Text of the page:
Friday, June 5, 2015

Doubters Versus Cynics

Chuckle: "You know you're getting old when you get the same sensation from a rocking chair that you once got from a roller coaster."
Quote: "When you really see Jesus, I defy you to doubt him. When he says -- 'Do not let your hearts be troubled,' if you see him I defy you to trouble your mind, it is a moral impossibility to doubt when he is there." --Oswald Chambers
    "When doubts filled my mind, your comfort gave me renewed hope and cheer"  (Psalm 94:19 NLT).
We all are familiar with the Bible story of "doubting Thomas." After Jesus' had risen from the dead, ". . . the other disciples told him (Thomas), 'We have seen the Lord!' But he said to them, 'Unless I see the nail marks in his hands and put my finger where the nails were, and put my hand into his side, I will not believe it' " (John 20:25 NIV).
First, let's think about the difference between doubt and cynicism. The doubter is unsure about whether something is true or right, but is open to evidence that his doubt may not be justified. However, the cynic does not believe that people are ever sincere, honest, or good and tends to be bitter and negative about life. Such a person is not as open to evidence refuting his conclusions and sometimes has the attitude, "don't confuse me with the facts, my mind is made up."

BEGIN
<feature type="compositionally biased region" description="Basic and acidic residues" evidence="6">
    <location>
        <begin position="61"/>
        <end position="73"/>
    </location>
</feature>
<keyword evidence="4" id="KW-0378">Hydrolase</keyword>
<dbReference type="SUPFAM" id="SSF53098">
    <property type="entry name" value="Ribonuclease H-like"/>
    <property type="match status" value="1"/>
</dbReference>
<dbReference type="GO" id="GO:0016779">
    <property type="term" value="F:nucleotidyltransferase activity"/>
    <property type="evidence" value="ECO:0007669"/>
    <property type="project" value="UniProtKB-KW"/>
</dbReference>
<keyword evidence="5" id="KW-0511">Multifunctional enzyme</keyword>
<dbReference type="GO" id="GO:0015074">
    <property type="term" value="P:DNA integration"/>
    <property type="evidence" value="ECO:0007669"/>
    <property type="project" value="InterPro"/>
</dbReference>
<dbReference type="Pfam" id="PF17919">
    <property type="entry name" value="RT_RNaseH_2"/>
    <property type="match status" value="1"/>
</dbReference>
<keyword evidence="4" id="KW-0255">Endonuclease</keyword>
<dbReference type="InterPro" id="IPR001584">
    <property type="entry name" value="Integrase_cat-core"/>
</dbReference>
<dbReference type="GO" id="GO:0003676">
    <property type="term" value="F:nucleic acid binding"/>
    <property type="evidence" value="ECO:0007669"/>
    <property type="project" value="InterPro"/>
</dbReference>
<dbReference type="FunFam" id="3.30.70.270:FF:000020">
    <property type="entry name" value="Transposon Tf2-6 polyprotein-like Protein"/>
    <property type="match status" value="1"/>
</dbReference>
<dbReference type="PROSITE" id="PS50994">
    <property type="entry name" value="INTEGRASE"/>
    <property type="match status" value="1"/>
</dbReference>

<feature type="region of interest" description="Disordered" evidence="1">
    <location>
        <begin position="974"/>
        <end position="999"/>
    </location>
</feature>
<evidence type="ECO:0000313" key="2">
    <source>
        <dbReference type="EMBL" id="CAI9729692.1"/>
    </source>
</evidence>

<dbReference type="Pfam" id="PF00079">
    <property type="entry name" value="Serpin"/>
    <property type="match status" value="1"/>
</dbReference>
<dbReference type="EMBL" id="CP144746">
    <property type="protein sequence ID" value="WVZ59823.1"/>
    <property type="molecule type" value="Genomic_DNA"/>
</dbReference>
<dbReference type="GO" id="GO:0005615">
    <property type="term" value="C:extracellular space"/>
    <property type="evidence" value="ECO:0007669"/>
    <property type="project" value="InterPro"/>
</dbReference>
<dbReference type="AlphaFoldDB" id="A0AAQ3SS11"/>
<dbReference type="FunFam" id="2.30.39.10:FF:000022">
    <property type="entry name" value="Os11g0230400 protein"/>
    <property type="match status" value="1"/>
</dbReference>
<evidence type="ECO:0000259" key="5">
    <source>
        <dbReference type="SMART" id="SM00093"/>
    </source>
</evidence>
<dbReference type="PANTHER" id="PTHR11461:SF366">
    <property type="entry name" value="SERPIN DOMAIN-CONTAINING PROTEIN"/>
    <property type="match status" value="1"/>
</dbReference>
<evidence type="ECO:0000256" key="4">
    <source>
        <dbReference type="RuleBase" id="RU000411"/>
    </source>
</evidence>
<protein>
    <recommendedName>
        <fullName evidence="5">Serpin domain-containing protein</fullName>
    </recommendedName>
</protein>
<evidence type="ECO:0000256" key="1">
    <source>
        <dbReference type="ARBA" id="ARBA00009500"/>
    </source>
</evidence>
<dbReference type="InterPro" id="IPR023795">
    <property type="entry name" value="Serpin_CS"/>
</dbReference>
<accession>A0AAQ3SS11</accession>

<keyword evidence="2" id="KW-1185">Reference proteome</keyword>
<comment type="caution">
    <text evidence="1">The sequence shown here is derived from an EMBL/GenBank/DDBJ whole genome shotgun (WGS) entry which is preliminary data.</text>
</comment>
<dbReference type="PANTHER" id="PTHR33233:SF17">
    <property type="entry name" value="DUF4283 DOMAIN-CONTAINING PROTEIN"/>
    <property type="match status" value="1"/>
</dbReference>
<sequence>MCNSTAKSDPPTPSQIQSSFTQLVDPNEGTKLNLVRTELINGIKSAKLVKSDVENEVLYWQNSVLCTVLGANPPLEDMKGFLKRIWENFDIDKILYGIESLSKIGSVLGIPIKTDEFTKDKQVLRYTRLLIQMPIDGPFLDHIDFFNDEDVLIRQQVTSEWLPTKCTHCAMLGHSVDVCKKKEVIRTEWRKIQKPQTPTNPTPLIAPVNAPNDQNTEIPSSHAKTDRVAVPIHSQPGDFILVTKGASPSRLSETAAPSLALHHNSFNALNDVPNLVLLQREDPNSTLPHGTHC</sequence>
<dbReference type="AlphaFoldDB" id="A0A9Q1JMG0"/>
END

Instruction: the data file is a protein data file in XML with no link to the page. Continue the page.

"To believe is to be 'in one mind' about accepting something as true; to disbelieve is to be 'in one mind' about rejecting it. To doubt is to waver between the two, to believe and disbelieve at once and so be 'in two minds.' " (Os Guinness, "In Two Minds.")
Jesus never condemned Thomas for having honest doubts. Jesus appeared to Thomas and patiently said to him, "Put your finger here; see my hands. Reach out your hand and put it into my side. Stop doubting and believe. Thomas said to him, 'My Lord and my God' " (John 20:27-28 NIV). You see, Thomas was open to being convinced -- and stopped short of actually feeling the wounds of Jesus. He became convinced by Jesus' invitation to feel him and immediately voiced his belief.
Some people need to doubt before they can believe. If doubts lead one to ask honest questions, and questions lead to answers based on truth, and the answers are accepted, then doubt has been a good thing. But when doubt leads to stubborn cynicism and stubbornness becomes a mind-set, then that cynicism does extreme harm to one's faith. If you find yourself doubting the truths of the Bible, or God himself, please don't let your search for truth end there. As you discover answers, let those answers deepen your faith.
I believe God would have you bring your doubts directly to him as you pray. Be honest about your doubts, as Thomas was, and pour out your heart's concerns to the Lord. Then be open to new insights as he reveals his truths. If you have this attitude, even doubt can serve to bring you closer to him. God has said, "I will never fail you. I will never forsake you" (Hebrews 13:5 NLT). Take God at his word and never doubt his love, his power, his provision, and his promises.
Love, Jerry & Dotse


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